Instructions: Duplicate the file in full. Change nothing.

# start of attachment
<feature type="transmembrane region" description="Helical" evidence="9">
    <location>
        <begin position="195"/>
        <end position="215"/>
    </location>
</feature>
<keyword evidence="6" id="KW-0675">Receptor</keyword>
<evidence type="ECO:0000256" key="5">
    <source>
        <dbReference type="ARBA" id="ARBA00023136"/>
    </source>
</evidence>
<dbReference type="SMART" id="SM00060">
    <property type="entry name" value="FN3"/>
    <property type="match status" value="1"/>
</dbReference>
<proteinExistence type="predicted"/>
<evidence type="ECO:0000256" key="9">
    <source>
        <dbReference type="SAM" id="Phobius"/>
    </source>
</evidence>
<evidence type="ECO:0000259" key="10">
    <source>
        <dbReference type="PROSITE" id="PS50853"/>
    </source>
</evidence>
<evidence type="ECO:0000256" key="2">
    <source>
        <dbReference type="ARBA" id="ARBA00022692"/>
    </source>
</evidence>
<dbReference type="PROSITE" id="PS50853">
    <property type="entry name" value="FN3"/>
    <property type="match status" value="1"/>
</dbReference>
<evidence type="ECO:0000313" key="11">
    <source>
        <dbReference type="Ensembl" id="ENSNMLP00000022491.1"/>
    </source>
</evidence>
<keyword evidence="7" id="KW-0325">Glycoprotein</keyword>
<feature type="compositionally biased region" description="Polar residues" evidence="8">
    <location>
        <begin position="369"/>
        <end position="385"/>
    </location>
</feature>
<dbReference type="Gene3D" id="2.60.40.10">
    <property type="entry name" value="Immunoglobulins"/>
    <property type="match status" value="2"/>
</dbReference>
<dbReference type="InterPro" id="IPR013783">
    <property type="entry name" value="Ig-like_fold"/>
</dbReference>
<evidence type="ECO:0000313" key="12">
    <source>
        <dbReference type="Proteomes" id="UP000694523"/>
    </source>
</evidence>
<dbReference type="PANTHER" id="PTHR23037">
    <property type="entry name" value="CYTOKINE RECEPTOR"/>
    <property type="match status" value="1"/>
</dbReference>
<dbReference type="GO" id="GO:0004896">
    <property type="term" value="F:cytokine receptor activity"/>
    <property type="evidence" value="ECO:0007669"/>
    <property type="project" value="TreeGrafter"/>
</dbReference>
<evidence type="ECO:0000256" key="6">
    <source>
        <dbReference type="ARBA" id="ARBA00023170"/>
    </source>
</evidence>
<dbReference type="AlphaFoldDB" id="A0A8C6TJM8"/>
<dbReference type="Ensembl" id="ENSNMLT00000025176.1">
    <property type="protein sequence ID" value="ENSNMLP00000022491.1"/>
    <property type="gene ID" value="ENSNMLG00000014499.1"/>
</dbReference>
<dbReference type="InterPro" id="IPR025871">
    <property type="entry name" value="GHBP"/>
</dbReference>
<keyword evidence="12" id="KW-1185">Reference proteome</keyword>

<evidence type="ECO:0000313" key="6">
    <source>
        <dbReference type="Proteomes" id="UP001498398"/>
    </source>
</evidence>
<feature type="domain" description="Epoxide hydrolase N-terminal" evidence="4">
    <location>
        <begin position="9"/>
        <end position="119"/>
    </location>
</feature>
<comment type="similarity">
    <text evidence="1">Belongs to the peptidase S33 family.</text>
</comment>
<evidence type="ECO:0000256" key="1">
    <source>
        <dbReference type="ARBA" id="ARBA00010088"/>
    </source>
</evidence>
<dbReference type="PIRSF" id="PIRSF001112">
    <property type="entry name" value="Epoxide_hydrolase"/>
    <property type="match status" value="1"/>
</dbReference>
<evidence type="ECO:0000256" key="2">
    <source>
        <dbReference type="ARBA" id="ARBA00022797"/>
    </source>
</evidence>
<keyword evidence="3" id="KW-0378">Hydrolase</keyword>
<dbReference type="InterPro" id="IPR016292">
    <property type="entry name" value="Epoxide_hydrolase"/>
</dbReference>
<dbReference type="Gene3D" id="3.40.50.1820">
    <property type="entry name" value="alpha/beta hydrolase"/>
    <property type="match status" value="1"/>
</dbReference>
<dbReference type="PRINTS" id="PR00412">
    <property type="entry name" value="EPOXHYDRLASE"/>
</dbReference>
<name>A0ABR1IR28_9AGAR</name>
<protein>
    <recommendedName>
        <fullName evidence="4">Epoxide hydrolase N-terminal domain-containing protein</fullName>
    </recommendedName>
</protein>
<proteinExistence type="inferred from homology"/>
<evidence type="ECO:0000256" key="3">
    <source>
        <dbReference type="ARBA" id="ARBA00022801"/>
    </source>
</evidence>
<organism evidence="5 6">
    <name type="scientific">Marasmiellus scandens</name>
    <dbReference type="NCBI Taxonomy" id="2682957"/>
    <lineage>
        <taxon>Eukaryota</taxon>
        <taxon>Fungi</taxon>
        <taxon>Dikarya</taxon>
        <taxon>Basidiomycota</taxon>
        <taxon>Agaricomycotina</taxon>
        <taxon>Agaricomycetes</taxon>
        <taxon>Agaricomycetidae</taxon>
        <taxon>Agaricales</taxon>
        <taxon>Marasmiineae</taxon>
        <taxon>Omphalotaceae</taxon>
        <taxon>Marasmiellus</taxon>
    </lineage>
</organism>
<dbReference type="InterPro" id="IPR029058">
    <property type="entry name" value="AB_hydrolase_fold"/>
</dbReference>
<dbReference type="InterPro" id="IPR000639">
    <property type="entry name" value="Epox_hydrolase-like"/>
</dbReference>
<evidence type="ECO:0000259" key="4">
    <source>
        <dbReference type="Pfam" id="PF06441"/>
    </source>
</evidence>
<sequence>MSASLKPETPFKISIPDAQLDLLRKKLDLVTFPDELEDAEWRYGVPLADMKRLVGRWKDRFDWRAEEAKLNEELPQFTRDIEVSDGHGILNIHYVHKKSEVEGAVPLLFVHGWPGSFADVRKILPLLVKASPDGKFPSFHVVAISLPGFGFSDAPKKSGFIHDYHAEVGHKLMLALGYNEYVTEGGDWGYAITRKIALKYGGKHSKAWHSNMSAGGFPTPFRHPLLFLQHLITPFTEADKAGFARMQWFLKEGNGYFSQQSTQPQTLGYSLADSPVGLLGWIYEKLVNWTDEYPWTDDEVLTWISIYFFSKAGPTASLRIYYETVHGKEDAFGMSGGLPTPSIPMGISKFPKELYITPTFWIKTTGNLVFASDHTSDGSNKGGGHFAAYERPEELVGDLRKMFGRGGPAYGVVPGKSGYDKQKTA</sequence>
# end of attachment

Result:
<feature type="transmembrane region" description="Helical" evidence="9">
    <location>
        <begin position="195"/>
        <end position="215"/>
    </location>
</feature>
<keyword evidence="6" id="KW-0675">Receptor</keyword>
<evidence type="ECO:0000256" key="5">
    <source>
        <dbReference type="ARBA" id="ARBA00023136"/>
    </source>
</evidence>
<dbReference type="SMART" id="SM00060">
    <property type="entry name" value="FN3"/>
    <property type="match status" value="1"/>
</dbReference>
<proteinExistence type="predicted"/>
<evidence type="ECO:0000256" key="9">
    <source>
        <dbReference type="SAM" id="Phobius"/>
    </source>
</evidence>
<evidence type="ECO:0000259" key="10">
    <source>
        <dbReference type="PROSITE" id="PS50853"/>
    </source>
</evidence>
<evidence type="ECO:0000256" key="2">
    <source>
        <dbReference type="ARBA" id="ARBA00022692"/>
    </source>
</evidence>
<dbReference type="PROSITE" id="PS50853">
    <property type="entry name" value="FN3"/>
    <property type="match status" value="1"/>
</dbReference>
<evidence type="ECO:0000313" key="11">
    <source>
        <dbReference type="Ensembl" id="ENSNMLP00000022491.1"/>
    </source>
</evidence>
<keyword evidence="7" id="KW-0325">Glycoprotein</keyword>
<feature type="compositionally biased region" description="Polar residues" evidence="8">
    <location>
        <begin position="369"/>
        <end position="385"/>
    </location>
</feature>
<dbReference type="Gene3D" id="2.60.40.10">
    <property type="entry name" value="Immunoglobulins"/>
    <property type="match status" value="2"/>
</dbReference>
<dbReference type="InterPro" id="IPR013783">
    <property type="entry name" value="Ig-like_fold"/>
</dbReference>
<evidence type="ECO:0000313" key="12">
    <source>
        <dbReference type="Proteomes" id="UP000694523"/>
    </source>
</evidence>
<dbReference type="PANTHER" id="PTHR23037">
    <property type="entry name" value="CYTOKINE RECEPTOR"/>
    <property type="match status" value="1"/>
</dbReference>
<dbReference type="GO" id="GO:0004896">
    <property type="term" value="F:cytokine receptor activity"/>
    <property type="evidence" value="ECO:0007669"/>
    <property type="project" value="TreeGrafter"/>
</dbReference>
<evidence type="ECO:0000256" key="6">
    <source>
        <dbReference type="ARBA" id="ARBA00023170"/>
    </source>
</evidence>
<dbReference type="AlphaFoldDB" id="A0A8C6TJM8"/>
<dbReference type="Ensembl" id="ENSNMLT00000025176.1">
    <property type="protein sequence ID" value="ENSNMLP00000022491.1"/>
    <property type="gene ID" value="ENSNMLG00000014499.1"/>
</dbReference>
<dbReference type="InterPro" id="IPR025871">
    <property type="entry name" value="GHBP"/>
</dbReference>
<keyword evidence="12" id="KW-1185">Reference proteome</keyword>

<evidence type="ECO:0000313" key="6">
    <source>
        <dbReference type="Proteomes" id="UP001498398"/>
    </source>
</evidence>
<feature type="domain" description="Epoxide hydrolase N-terminal" evidence="4">
    <location>
        <begin position="9"/>
        <end position="119"/>
    </location>
</feature>
<comment type="similarity">
    <text evidence="1">Belongs to the peptidase S33 family.</text>
</comment>
<evidence type="ECO:0000256" key="1">
    <source>
        <dbReference type="ARBA" id="ARBA00010088"/>
    </source>
</evidence>
<dbReference type="PIRSF" id="PIRSF001112">
    <property type="entry name" value="Epoxide_hydrolase"/>
    <property type="match status" value="1"/>
</dbReference>
<evidence type="ECO:0000256" key="2">
    <source>
        <dbReference type="ARBA" id="ARBA00022797"/>
    </source>
</evidence>
<keyword evidence="3" id="KW-0378">Hydrolase</keyword>
<dbReference type="InterPro" id="IPR016292">
    <property type="entry name" value="Epoxide_hydrolase"/>
</dbReference>
<dbReference type="Gene3D" id="3.40.50.1820">
    <property type="entry name" value="alpha/beta hydrolase"/>
    <property type="match status" value="1"/>
</dbReference>
<dbReference type="PRINTS" id="PR00412">
    <property type="entry name" value="EPOXHYDRLASE"/>
</dbReference>
<name>A0ABR1IR28_9AGAR</name>
<protein>
    <recommendedName>
        <fullName evidence="4">Epoxide hydrolase N-terminal domain-containing protein</fullName>
    </recommendedName>
</protein>
<proteinExistence type="inferred from homology"/>
<evidence type="ECO:0000256" key="3">
    <source>
        <dbReference type="ARBA" id="ARBA00022801"/>
    </source>
</evidence>
<organism evidence="5 6">
    <name type="scientific">Marasmiellus scandens</name>
    <dbReference type="NCBI Taxonomy" id="2682957"/>
    <lineage>
        <taxon>Eukaryota</taxon>
        <taxon>Fungi</taxon>
        <taxon>Dikarya</taxon>
        <taxon>Basidiomycota</taxon>
        <taxon>Agaricomycotina</taxon>
        <taxon>Agaricomycetes</taxon>
        <taxon>Agaricomycetidae</taxon>
        <taxon>Agaricales</taxon>
        <taxon>Marasmiineae</taxon>
        <taxon>Omphalotaceae</taxon>
        <taxon>Marasmiellus</taxon>
    </lineage>
</organism>
<dbReference type="InterPro" id="IPR029058">
    <property type="entry name" value="AB_hydrolase_fold"/>
</dbReference>
<dbReference type="InterPro" id="IPR000639">
    <property type="entry name" value="Epox_hydrolase-like"/>
</dbReference>
<evidence type="ECO:0000259" key="4">
    <source>
        <dbReference type="Pfam" id="PF06441"/>
    </source>
</evidence>
<sequence>MSASLKPETPFKISIPDAQLDLLRKKLDLVTFPDELEDAEWRYGVPLADMKRLVGRWKDRFDWRAEEAKLNEELPQFTRDIEVSDGHGILNIHYVHKKSEVEGAVPLLFVHGWPGSFADVRKILPLLVKASPDGKFPSFHVVAISLPGFGFSDAPKKSGFIHDYHAEVGHKLMLALGYNEYVTEGGDWGYAITRKIALKYGGKHSKAWHSNMSAGGFPTPFRHPLLFLQHLITPFTEADKAGFARMQWFLKEGNGYFSQQSTQPQTLGYSLADSPVGLLGWIYEKLVNWTDEYPWTDDEVLTWISIYFFSKAGPTASLRIYYETVHGKEDAFGMSGGLPTPSIPMGISKFPKELYITPTFWIKTTGNLVFASDHTSDGSNKGGGHFAAYERPEELVGDLRKMFGRGGPAYGVVPGKSGYDKQKTA</sequence>